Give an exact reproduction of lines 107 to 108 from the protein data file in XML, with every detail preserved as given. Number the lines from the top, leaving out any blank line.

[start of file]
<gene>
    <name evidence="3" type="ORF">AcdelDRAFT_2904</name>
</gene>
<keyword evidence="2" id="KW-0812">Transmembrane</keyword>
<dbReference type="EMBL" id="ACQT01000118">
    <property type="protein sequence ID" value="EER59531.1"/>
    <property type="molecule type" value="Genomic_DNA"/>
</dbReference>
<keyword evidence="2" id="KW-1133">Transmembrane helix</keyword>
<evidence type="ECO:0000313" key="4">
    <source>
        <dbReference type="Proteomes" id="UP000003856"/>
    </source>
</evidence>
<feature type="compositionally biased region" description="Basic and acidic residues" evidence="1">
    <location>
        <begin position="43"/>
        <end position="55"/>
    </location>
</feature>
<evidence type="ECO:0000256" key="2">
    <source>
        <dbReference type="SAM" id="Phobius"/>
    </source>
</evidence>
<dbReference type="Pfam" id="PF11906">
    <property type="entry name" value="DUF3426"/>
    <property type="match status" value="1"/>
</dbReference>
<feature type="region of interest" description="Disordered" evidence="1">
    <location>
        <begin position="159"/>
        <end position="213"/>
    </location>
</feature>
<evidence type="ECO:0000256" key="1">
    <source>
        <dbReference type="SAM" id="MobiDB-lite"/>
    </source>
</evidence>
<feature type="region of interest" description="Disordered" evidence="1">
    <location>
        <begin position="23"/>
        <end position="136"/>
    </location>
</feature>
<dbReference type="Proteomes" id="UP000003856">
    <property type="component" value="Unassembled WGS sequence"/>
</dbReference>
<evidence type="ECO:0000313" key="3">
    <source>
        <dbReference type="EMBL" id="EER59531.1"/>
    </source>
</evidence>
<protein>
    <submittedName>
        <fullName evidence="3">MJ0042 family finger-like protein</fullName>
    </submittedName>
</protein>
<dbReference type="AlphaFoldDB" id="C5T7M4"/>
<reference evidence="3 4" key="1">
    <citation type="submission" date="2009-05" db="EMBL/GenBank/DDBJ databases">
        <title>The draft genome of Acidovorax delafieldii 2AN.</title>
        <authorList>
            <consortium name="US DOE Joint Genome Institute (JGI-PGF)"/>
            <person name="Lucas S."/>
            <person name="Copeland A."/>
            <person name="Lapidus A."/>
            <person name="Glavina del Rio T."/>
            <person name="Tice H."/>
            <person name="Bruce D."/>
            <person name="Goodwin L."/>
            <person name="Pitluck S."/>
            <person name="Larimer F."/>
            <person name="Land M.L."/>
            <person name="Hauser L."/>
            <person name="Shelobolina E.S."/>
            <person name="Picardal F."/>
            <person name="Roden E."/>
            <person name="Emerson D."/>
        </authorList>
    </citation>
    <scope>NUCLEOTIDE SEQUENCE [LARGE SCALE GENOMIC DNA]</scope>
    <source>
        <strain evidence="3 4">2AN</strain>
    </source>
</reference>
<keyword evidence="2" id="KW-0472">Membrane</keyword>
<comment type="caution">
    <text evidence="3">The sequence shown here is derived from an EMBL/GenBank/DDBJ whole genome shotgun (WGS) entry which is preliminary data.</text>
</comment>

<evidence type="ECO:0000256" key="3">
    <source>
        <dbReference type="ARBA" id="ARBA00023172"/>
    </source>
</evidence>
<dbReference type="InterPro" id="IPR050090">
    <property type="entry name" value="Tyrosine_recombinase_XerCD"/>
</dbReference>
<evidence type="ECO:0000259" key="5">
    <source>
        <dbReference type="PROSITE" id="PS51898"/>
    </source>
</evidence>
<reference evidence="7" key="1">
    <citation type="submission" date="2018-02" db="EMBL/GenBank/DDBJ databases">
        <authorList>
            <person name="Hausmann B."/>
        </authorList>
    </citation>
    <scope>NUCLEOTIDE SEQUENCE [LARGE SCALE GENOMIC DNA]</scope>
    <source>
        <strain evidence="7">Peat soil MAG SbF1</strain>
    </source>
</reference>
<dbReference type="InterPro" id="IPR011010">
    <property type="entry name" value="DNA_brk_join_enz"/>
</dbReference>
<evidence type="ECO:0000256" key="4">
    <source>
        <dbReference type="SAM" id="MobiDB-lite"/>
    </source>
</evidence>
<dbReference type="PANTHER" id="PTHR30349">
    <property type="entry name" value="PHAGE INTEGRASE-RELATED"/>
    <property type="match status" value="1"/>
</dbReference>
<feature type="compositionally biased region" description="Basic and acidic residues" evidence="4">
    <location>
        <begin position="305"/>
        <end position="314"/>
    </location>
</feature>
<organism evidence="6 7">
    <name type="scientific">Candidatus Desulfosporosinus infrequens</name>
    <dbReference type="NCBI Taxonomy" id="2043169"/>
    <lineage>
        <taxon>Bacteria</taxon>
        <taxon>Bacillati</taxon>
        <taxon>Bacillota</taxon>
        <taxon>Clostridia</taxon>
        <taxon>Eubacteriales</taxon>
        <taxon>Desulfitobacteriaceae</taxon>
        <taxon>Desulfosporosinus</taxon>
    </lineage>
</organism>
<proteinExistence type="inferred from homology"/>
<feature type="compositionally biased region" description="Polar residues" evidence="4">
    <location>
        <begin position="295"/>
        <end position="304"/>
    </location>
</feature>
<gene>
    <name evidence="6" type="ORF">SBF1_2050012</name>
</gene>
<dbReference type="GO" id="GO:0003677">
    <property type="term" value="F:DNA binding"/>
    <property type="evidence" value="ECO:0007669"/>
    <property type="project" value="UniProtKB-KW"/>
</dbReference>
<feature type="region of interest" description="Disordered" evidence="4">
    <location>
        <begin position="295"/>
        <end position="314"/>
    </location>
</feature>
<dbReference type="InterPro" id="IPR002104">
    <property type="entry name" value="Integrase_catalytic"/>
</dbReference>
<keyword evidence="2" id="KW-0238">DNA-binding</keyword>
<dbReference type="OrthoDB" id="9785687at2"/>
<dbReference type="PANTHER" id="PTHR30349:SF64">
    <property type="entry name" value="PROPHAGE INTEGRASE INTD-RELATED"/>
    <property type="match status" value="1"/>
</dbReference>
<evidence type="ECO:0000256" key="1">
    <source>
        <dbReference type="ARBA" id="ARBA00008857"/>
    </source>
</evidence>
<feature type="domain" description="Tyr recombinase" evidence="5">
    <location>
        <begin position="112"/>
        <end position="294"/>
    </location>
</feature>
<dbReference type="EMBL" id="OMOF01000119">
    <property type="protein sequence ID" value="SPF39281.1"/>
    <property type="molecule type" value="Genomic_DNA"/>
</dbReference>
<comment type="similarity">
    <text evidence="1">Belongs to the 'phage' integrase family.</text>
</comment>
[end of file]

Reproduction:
        <authorList>
            <person name="Hausmann B."/>